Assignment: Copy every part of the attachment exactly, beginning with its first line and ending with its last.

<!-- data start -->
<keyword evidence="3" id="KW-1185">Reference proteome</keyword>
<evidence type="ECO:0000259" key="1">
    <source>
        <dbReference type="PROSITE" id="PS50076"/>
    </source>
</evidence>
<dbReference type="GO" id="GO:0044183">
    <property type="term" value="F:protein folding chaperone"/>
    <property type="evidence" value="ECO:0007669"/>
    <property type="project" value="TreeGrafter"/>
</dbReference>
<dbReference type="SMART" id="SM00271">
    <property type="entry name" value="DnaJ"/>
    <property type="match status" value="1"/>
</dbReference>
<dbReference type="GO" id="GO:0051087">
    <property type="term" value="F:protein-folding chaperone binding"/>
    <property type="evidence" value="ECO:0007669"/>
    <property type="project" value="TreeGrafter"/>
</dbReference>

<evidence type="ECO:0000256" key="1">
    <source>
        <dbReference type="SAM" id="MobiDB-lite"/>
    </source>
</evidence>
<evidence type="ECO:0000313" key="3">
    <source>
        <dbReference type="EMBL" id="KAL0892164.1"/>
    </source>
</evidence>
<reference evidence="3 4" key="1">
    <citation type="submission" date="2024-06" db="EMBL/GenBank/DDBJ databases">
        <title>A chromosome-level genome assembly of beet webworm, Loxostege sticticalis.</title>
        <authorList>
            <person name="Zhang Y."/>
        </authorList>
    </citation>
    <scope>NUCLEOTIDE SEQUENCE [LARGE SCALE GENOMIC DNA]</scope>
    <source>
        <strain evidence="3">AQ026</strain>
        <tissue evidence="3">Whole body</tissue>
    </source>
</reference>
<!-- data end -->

<keyword evidence="3" id="KW-1185">Reference proteome</keyword>
<evidence type="ECO:0000259" key="1">
    <source>
        <dbReference type="PROSITE" id="PS50076"/>
    </source>
</evidence>
<dbReference type="GO" id="GO:0044183">
    <property type="term" value="F:protein folding chaperone"/>
    <property type="evidence" value="ECO:0007669"/>
    <property type="project" value="TreeGrafter"/>
</dbReference>
<dbReference type="SMART" id="SM00271">
    <property type="entry name" value="DnaJ"/>
    <property type="match status" value="1"/>
</dbReference>
<dbReference type="GO" id="GO:0051087">
    <property type="term" value="F:protein-folding chaperone binding"/>
    <property type="evidence" value="ECO:0007669"/>
    <property type="project" value="TreeGrafter"/>
</dbReference>

<evidence type="ECO:0000256" key="1">
    <source>
        <dbReference type="SAM" id="MobiDB-lite"/>
    </source>
</evidence>
<evidence type="ECO:0000313" key="3">
    <source>
        <dbReference type="EMBL" id="KAL0892164.1"/>
    </source>
</evidence>
<reference evidence="3 4" key="1">
    <citation type="submission" date="2024-06" db="EMBL/GenBank/DDBJ databases">
        <title>A chromosome-level genome assembly of beet webworm, Loxostege sticticalis.</title>
        <authorList>
            <person name="Zhang Y."/>
        </authorList>
    </citation>
    <scope>NUCLEOTIDE SEQUENCE [LARGE SCALE GENOMIC DNA]</scope>
    <source>
        <strain evidence="3">AQ026</strain>
        <tissue evidence="3">Whole body</tissue>
    </source>
</reference>